Greater Harrisburg's Community Magazine

Harrisburg mayor proposes use for millions of dollars in federal funds, recommends affordable housing, water park

Mayor Wanda Williams and city officials presented their proposal for using federal ARPA funds today.

After months of consideration, Harrisburg announced how it plans to use millions of dollars in new federal funds.

On Wednesday, Mayor Wanda Williams proposed using the city’s $47 million in American Rescue Plan Act (ARPA) money to support low-income residents, upgrade pools and parks and cover public safety needs.

“It’s not every day we get $47 million to spend to make the city better,” Williams said. “The pandemic has taken so much from us in so many ways over the last two years. This is why it is important we get this right, right now.”

In total, Williams proposed using $42 million of the pandemic relief funds, and saving the additional $4.6 million for future uses. Her proposal includes four spending buckets: $14.5 million to help low-income residents, $10 million for beautification, parks and recreation, $9.16 million for public safety and $8.8 million to reimburse the city for lost revenue during the pandemic.

Besides the money that would be used to pay back the city for revenue it lost during COVID, the largest allotments would go to creating an affordable housing program and constructing a water park in south Harrisburg. Williams has delegated $8 million for each.

“We feel that every dollar we requested is certainly necessary,” Williams said.

The affordable housing program would primarily seek to direct financial assistance to nonprofits and developers planning to construct and sell homes to low-income residents. According to city officials, organizations or companies would apply to the program and be evaluated based on standards developed by the Department of Building and Housing Development. The city hopes the money will help build a few hundred new affordable homes, according to city Business Administrator Dan Hartman.

Also for low-income residents, the city proposed allotting $5 million to assist homeowners with necessary home repairs and another $1 million to pay for delinquent trash utility bills. Another $500,000 would fund grants for small businesses affected by the pandemic.

“It’s always been my stance that the people of Harrisburg deserve safe, affordable housing, and this proposal would help that,” said Dennise Hill, Department of Building and Housing Development director.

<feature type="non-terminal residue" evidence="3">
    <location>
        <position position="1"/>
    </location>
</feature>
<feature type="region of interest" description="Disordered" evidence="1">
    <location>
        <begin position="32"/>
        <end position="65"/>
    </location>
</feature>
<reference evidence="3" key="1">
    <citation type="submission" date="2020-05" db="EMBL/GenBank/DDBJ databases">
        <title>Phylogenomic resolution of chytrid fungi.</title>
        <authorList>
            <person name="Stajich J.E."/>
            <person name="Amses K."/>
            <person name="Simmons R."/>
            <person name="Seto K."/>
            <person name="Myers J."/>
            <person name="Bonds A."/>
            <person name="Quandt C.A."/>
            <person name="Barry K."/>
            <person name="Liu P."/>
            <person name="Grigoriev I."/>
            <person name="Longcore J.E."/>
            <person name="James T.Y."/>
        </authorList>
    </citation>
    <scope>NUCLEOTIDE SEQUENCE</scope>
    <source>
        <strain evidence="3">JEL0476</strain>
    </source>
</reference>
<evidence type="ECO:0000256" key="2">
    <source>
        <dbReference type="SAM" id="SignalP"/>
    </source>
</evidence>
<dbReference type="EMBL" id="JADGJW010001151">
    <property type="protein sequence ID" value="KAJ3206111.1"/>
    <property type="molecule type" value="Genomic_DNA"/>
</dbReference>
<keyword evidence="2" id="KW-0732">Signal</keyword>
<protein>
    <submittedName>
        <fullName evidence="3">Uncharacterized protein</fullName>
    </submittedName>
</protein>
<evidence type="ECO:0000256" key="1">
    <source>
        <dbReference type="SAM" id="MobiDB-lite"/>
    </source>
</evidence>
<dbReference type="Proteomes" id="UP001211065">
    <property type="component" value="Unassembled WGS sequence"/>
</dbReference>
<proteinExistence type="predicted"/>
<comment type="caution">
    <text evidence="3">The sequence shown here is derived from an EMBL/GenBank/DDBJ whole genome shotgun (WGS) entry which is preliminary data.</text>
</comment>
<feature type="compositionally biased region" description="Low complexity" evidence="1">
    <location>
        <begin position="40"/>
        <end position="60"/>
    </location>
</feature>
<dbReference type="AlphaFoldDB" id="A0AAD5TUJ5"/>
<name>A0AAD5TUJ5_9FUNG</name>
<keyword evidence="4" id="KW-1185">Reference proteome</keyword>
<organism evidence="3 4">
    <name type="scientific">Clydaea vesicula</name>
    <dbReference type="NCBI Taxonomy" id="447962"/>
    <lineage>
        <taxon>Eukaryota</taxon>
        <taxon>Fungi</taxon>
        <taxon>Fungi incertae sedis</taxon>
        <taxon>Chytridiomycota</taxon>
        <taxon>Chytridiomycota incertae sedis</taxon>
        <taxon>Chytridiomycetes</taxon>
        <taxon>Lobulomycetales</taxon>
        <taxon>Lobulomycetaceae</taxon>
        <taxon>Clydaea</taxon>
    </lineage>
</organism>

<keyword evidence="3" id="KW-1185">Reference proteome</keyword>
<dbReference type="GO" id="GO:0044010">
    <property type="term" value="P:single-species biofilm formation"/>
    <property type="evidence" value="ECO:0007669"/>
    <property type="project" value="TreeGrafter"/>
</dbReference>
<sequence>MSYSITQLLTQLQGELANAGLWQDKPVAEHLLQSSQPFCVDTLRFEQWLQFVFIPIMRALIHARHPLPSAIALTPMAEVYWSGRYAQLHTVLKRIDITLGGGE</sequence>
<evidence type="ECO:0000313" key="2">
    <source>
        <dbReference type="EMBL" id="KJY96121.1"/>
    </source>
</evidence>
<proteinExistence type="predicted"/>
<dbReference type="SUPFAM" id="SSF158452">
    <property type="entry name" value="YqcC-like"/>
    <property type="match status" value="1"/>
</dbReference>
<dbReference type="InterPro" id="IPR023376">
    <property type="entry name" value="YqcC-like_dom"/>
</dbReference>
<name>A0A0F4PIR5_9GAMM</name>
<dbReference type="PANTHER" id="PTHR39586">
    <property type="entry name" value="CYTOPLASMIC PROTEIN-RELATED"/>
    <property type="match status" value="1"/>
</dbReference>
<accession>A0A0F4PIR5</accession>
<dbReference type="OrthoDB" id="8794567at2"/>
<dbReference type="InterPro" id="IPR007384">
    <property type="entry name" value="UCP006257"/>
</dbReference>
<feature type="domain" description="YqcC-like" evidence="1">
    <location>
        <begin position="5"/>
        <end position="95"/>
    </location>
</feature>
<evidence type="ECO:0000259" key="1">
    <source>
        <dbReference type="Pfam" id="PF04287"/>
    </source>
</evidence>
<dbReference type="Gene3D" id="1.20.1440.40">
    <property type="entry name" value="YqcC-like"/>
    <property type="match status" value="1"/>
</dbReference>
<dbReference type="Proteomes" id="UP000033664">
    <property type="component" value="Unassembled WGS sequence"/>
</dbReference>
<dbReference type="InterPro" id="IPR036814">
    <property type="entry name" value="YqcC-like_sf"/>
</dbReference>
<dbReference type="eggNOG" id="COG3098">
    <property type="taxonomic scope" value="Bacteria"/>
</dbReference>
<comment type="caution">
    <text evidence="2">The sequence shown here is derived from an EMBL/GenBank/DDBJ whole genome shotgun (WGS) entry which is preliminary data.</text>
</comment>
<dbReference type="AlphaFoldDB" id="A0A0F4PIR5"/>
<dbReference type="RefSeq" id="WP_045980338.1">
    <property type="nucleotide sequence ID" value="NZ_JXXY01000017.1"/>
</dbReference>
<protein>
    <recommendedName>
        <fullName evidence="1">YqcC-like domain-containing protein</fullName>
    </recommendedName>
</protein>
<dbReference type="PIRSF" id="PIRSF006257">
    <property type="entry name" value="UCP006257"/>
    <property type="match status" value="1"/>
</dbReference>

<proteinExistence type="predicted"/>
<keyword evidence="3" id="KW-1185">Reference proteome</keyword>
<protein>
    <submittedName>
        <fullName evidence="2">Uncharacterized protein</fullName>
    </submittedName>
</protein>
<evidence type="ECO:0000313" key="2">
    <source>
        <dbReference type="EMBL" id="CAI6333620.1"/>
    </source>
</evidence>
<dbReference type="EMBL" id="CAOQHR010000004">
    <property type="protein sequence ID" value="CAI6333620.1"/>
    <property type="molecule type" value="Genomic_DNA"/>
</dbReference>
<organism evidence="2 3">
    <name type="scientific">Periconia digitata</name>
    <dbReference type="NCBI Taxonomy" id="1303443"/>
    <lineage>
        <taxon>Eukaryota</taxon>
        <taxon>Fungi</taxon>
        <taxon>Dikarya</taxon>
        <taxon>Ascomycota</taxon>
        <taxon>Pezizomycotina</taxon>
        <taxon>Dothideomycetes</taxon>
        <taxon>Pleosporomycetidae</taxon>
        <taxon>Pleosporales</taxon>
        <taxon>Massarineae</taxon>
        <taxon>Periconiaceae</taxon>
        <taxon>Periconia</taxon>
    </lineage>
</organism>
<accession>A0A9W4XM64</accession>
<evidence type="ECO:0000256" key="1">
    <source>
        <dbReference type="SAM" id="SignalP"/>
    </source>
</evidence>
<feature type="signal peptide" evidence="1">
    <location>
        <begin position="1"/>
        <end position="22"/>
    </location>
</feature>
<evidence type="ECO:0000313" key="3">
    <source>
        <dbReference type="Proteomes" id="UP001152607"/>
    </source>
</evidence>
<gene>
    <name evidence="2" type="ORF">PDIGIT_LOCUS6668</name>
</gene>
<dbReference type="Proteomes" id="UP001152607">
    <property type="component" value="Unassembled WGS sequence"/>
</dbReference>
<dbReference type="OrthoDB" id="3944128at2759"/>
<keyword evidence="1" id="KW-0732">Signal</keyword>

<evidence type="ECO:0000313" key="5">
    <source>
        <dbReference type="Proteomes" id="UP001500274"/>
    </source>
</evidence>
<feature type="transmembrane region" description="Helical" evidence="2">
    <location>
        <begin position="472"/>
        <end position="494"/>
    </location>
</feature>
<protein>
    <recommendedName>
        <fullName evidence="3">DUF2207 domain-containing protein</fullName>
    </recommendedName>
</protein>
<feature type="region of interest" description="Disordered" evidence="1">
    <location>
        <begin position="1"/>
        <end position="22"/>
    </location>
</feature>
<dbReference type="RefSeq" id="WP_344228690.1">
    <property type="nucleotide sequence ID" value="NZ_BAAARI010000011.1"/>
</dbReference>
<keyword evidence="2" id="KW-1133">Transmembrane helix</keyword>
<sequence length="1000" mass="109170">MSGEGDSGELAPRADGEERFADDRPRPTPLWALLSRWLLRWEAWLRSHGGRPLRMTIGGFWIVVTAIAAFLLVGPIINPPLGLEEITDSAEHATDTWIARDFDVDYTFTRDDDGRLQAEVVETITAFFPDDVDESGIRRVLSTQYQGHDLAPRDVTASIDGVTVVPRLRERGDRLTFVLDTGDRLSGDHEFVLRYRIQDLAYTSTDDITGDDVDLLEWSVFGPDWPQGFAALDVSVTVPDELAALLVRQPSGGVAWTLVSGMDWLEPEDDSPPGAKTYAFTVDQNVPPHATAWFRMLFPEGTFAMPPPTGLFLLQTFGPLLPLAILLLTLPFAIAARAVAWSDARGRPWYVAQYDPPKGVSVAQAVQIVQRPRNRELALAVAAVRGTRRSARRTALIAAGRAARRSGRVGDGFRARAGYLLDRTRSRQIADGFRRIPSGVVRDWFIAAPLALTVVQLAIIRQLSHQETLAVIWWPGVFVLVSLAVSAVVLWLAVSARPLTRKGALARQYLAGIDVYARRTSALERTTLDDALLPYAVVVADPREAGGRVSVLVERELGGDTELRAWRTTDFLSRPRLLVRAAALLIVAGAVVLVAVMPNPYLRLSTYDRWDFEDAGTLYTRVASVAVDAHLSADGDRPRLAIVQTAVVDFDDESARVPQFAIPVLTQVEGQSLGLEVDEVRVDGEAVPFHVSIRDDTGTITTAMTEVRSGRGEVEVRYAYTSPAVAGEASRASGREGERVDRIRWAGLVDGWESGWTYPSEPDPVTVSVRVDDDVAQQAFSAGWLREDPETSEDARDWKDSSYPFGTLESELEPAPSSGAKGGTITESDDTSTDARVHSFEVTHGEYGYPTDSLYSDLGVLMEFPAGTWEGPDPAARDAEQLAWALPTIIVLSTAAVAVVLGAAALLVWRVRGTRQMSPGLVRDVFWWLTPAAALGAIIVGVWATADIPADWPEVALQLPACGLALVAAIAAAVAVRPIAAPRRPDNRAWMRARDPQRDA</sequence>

The proposal to create a water park to replace the current Hall Manor pool would constitute another large chunk of funding. Williams said that the park would include a spray area, lazy river, slides, ADA-zero entry points, concessions and community spaces for families. Additional funding would go towards installing ADA-accessible playground equipment in city parks and for tree removal services.

With the funding for public safety, Williams wants to use $5.5 million to upgrade the public safety building’s HVAC system. She also proposed giving $5,000 bonuses, totaling $1.26 million, to police officers and firefighters, using $900,000 to upgrade radio systems for the fire bureau and spending $1.5 million to demolish dilapidated buildings.

“I’m doing this because they deserve it, and they deserve it right now,” Williams said of the bonuses. “They’ve solved nine out of 10 homicides in the city, and also, crime is considerably down over the last several weeks. I want to show my appreciation.”

The city plans to use the $4.6 million left out of the proposal to possibly cover administrative costs and to act as a buffer in case costs for other projects increase. It may also be used for additional projects, such as repaving city streets, Williams said.

The mayor’s proposal comes after the city held a series of public meetings in February to gather input from residents on how they believe the money should be spent.

“Their input was integral, and this administration listened,” Williams said.

The proposal will now go to Harrisburg City Council for consideration. Hartman said that the mayor and other officials will formally present the plan to council on June 7.

According to council President Danielle Bowers, council plans to hold additional public hearings on the proposed use of the ARPA funding before voting on a final plan.

Hartman thinks the final plan could be completed during the summer. However, it may take residents much longer to see many of the items actually take shape. Under ARPA guidelines, the city must allocate the money by 2024 and spend the money by 2026.

“The plan we are discussing today may not be the final plan and that’s OK,” Williams said. “At the end of the day our goal remains the same—to do what’s best for the people of this city.”

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